In China, some local governments have already announced measures in this direction: subsidies for new car purchases, limitations on the number of new licenses lifted. Dense and developed cities relying heavily on public transit and shared mobility will be the most impacted and could see, without any intervention from public authorities, congestion dramatically increase and productivity drop.
Urban mobility industry will be reshaped
Both the current immobility and the expected future changes in transportation preferences will hit the urban mobility industry very hard. Ride-hailing companies have drastically reduced their number of rides while micromobility operators have shut down in many cities. Bird recently slashed more than 400 employees in a two-minute video call.
Post-lockdown, shared mobility operators will probably face strong ridership issues. City residents will undoubtedly prefer walking instead of putting their hands on a shared e-scooter or a shared bike. Investments in the mobility field will probably slow down, and the time where car manufacturers invested billions of dollars in supporting existing operators or to launch their own service is probably over as survival of their core activities becomes top priority.
Small startups will be at risk, and especially the ones planning on a new round of fundraising. We can thus expect the mobility market to pursue its consolidation with larger and more prosperous players overcoming the crisis and being the winners of this episode. All these upcoming trends will result in less innovation and fewer new mobility services.
Preventing a long-term supremacy of solo car users
The forecasted scenario of the urban mobility landscape should ultimately lead to a drastic increase of solo-use of cars in cities, and thus a sharp increase in congestion, pollution and greenhouse gas (GHG) emissions. Mobility operators and public authorities need to anticipate this shift and act before urban transportation locks us down again.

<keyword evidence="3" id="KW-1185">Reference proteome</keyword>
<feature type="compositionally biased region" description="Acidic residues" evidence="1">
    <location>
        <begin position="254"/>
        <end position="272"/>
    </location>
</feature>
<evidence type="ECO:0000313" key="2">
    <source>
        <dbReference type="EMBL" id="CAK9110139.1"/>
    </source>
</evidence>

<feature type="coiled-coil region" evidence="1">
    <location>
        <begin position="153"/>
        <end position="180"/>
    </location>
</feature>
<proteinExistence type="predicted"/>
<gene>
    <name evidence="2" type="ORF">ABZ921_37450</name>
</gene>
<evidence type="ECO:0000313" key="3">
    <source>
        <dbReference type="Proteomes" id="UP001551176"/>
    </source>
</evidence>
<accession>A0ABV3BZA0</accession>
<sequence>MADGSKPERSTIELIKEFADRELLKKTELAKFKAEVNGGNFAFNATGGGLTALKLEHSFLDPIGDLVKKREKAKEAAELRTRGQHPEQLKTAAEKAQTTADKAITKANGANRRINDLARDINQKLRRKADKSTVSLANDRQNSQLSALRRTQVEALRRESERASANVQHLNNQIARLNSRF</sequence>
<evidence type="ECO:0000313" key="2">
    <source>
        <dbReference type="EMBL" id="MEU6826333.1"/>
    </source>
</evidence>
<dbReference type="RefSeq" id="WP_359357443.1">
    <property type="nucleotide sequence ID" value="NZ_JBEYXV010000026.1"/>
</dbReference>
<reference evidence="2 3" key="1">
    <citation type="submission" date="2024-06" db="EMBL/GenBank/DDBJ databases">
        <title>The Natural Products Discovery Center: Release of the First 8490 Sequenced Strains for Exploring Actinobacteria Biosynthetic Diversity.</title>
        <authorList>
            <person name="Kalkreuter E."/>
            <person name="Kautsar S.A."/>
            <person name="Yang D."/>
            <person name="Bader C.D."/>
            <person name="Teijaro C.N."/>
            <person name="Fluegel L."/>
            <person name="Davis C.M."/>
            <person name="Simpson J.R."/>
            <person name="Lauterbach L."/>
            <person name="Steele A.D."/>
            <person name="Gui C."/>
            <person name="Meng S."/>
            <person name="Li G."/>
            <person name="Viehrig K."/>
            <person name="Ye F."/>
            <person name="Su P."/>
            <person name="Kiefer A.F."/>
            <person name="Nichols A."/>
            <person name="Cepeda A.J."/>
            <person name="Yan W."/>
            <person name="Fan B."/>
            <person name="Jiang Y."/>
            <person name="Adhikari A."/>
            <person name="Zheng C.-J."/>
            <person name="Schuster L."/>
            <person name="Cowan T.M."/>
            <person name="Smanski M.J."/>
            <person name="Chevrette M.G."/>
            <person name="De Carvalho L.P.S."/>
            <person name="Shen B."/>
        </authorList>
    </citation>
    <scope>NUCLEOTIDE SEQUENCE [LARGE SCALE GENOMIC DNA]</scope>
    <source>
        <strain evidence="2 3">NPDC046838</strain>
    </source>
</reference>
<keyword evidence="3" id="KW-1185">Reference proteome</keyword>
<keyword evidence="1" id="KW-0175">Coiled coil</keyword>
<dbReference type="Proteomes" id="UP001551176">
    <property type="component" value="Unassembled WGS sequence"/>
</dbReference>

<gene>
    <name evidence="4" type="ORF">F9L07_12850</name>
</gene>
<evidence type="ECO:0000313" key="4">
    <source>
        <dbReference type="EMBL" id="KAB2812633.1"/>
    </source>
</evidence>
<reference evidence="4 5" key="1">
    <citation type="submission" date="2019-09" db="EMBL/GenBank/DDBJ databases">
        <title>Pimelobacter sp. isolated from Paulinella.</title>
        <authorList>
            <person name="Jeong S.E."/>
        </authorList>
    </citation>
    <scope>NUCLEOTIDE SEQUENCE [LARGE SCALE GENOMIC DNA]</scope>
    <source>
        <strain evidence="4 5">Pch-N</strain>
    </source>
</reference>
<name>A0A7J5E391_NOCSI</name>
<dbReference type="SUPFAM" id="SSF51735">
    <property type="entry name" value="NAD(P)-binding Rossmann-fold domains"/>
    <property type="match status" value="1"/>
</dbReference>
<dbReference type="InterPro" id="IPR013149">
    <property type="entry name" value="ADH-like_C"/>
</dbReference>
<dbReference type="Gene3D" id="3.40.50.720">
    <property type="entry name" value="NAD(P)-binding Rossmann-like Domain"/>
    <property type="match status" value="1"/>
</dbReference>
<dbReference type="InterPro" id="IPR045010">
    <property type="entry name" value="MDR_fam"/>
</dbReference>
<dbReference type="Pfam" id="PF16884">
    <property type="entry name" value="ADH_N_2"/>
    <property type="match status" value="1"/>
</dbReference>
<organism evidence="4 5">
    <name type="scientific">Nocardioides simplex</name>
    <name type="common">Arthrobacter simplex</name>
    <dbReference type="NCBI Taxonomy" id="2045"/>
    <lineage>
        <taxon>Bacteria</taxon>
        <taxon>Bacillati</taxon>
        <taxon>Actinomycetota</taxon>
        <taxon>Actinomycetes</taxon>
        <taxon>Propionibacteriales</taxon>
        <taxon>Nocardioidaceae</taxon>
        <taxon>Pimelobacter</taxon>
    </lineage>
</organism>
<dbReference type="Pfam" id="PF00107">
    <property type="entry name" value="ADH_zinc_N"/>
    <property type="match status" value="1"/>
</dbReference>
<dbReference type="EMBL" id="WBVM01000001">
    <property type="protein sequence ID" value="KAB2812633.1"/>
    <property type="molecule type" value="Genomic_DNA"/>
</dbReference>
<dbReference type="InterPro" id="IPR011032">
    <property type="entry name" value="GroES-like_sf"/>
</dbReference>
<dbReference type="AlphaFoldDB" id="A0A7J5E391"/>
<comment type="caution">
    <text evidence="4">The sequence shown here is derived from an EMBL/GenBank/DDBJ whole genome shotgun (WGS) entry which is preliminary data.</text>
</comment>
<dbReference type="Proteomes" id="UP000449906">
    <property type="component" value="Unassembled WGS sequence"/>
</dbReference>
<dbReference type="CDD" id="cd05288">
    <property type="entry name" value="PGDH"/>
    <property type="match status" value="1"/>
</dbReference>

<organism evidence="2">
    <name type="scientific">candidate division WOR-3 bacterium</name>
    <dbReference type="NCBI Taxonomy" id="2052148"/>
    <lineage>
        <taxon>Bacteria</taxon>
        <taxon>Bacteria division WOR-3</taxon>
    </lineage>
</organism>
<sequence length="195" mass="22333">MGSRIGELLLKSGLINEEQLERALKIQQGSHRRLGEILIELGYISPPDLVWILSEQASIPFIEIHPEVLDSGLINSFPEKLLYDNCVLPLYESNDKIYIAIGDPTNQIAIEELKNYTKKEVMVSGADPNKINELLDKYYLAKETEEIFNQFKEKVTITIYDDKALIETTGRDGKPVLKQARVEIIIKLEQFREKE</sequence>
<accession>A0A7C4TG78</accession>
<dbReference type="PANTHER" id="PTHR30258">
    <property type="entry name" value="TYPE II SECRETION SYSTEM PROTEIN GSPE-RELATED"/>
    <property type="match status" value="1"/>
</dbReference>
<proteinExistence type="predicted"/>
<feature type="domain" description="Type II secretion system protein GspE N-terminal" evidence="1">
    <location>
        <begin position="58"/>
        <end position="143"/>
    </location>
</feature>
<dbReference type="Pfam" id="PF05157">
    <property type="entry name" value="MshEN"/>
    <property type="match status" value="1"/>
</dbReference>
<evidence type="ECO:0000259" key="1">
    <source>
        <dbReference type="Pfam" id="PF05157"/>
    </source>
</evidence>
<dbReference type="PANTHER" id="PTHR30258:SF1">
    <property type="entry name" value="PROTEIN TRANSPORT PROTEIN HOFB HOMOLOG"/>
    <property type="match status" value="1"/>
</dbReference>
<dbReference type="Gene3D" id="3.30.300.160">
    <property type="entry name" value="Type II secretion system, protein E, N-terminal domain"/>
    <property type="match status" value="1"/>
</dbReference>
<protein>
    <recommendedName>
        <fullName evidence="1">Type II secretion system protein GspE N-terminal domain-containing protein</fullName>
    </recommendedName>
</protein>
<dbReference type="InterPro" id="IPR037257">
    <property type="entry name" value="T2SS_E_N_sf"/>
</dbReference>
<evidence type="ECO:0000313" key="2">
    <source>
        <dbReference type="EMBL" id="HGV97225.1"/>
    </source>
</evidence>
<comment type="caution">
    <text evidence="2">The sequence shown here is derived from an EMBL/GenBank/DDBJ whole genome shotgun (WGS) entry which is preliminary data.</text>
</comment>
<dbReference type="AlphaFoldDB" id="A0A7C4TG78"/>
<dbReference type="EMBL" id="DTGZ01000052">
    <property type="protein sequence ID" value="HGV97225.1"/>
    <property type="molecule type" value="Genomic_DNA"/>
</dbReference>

Mobility operators do have some keys to maintain their ridership. Sanitary measures should be taken, and communication should be reinforced when it’s safe to commute with public transit or shared mobility options. Micromobility company Wheels recently announced that it will deploy e-bikes with self-cleaning handlebars and brake levers. Such innovations will help conserve riders.
While new sanitary rules may take time to be enforced, operators must uphold their responsibilities and invest in this new field of innovation. Sharing operators should think about launching subscription programs and allow rentals of scooters and bikes for half a day, a full day or a week. The Uber grading system could also be leveraged to reinforce trust in sanitary safety (e.g. giving 5 stars to drivers / riders wearing a mask). Such measures could also help maintain ridership.
But, to prevent a supremacy of the solo use of cars, cities and public authorities have to take action. The list of public policies to be implemented is long and differ between city archetypes. In cities with a high share of public transport, the focus should be reassuring people that it’s safe to use metros and buses again via a strong hygiene plan and massive communication.
In city centers, the development of bike lanes should be accelerated in order to reshape streets and squares to reduce the car footprint. Congestion pricing should be investigated sooner rather than later to diminish the attractiveness of the solo use of cars. In cities where cars were already the key component of the commuting landscape (Los Angeles, for example), congestion pricing should also be studied to promote carpooling, and working from home should be encouraged (if necessary, via tax incentives). It will also be critical that governments channel their support for the revival of car manufacturers into encouraging low-carbon vehicles.
Coming out of this crisis, it will be necessary to act as quickly as possible. The efforts of the last decade and the hopes of the next are at stake. If we fail, the economic power of cities could be remembered in history books as a 20th-century concept, with the 21st century really starting now.